German Church representatives urged people not to turn against Muslim refugees and asylum-seekers, after police killed an Afghan refugee who had attacked people on a train.
Markus Hauck, spokesman for Germany’s Wurzburg Diocese, where the incident occurred, said it was important not to use the incident “as a general indictment against refugees. It would be much more dangerous to suggest they all pose some kind of danger.”
“Catholics are shocked; people assume acts of terrorism only happen in large cities, not in a small town like ours,” Hauck told Catholic News Service on 20th July.
Two days earlier, using and axe and knife, 17-year-old Riaz Khan Ahmadzai injured five people, four on the train and one as he fled.
Hauck told CNS several local clergy had been on the evening train and had helped fellow passengers in a nearby sports hall after escaping harm.
He said the Wurzburg Diocese was home to numerous refugees from the Asia and the Middle East and employed at least 60 social workers to care for them.
“For many, left speechless by this event, prayer has seemed the best answer,” Hauck told CNS.
“Plenty of Church-run institutions here are involved in training and helping young refugees, and Wurzburg hasn’t been an area of tension. We should remember that, far from posing any threat, most have come here to escape threats in their home countries,” he added.
A Bavarian official said the attacker had been registered as an unaccompanied minor in June 2015 and was known as a “devout Muslim,” but “not in any way a radical or fanatic.”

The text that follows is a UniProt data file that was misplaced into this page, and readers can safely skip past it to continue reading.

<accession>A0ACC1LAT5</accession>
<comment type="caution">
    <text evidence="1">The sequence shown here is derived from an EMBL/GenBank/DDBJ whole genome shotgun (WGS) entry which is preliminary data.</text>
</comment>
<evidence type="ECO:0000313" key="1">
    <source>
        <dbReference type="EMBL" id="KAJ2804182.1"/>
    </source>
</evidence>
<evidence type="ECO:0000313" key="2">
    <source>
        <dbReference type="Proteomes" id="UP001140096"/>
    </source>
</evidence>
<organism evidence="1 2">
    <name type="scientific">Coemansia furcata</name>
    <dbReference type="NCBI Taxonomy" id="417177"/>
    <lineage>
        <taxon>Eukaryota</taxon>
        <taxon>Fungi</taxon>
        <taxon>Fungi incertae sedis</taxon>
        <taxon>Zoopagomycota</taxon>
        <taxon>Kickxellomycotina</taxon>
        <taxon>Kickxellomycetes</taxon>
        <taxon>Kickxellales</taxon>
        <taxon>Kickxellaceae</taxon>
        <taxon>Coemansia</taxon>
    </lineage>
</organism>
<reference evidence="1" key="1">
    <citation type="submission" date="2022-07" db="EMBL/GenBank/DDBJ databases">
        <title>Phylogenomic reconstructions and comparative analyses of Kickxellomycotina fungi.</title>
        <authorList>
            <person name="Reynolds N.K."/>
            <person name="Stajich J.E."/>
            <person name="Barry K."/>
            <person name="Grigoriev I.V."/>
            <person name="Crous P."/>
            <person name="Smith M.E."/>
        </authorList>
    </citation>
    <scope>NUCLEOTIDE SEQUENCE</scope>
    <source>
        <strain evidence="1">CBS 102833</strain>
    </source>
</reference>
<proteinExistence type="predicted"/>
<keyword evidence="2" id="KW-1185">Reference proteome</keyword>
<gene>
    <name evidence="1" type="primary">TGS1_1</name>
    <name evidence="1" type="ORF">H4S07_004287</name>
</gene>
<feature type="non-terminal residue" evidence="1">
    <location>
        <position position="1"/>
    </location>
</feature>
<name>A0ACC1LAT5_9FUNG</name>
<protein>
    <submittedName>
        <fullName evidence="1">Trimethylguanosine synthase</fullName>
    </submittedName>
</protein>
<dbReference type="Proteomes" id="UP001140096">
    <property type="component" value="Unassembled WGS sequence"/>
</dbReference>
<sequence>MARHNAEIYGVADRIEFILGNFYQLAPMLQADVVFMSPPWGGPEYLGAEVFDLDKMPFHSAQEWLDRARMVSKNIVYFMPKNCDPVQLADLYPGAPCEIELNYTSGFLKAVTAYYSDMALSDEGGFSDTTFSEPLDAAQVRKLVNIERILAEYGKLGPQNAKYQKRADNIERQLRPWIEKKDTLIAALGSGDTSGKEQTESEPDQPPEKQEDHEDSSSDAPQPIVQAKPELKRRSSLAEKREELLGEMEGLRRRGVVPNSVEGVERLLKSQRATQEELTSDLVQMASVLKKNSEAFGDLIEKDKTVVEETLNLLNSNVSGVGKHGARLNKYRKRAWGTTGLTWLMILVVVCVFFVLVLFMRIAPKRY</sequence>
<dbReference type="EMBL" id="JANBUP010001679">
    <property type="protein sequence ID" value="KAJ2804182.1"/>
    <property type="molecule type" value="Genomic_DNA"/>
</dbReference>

He added that there was no evidence linking him to Daesh, despite video claims by the terror group that the teen had vowed a suicide mission.
In a statement on the diocesan website, Wurzburg Bishop Friedhelm Hofmann thanked police and emergency services for intervening. He said the Church would do all possible to restore calm and also warned against “placing all asylum-seekers under suspicion.”
Mgr Clemens Bieber, who heads Caritas activities in the diocese, said the Church would “intensify efforts” in integrate refugees.
“Both the diocese and Caritas are ready to enhance their commitment, by improving the personal skills of staffers and volunteers with financial resources,” the priest said.
“But it’s important federal, state and local governments also support these endeavours by accurately diagnosing the situation of unaccompanied refugee minors, some of whom are highly traumatised and directly tailoring care so atrocious murders don’t become the norm.”
Picture: German emergency services workers are seen in the area where a man with an ax attacked passengers on a train near the city of Wurzburg, Germany. After the attack, German Church representatives urged public opinion not to turn against Muslim refugees and asylum-seekers. (CNS photo/Kai Pfaffenbach, Reuters).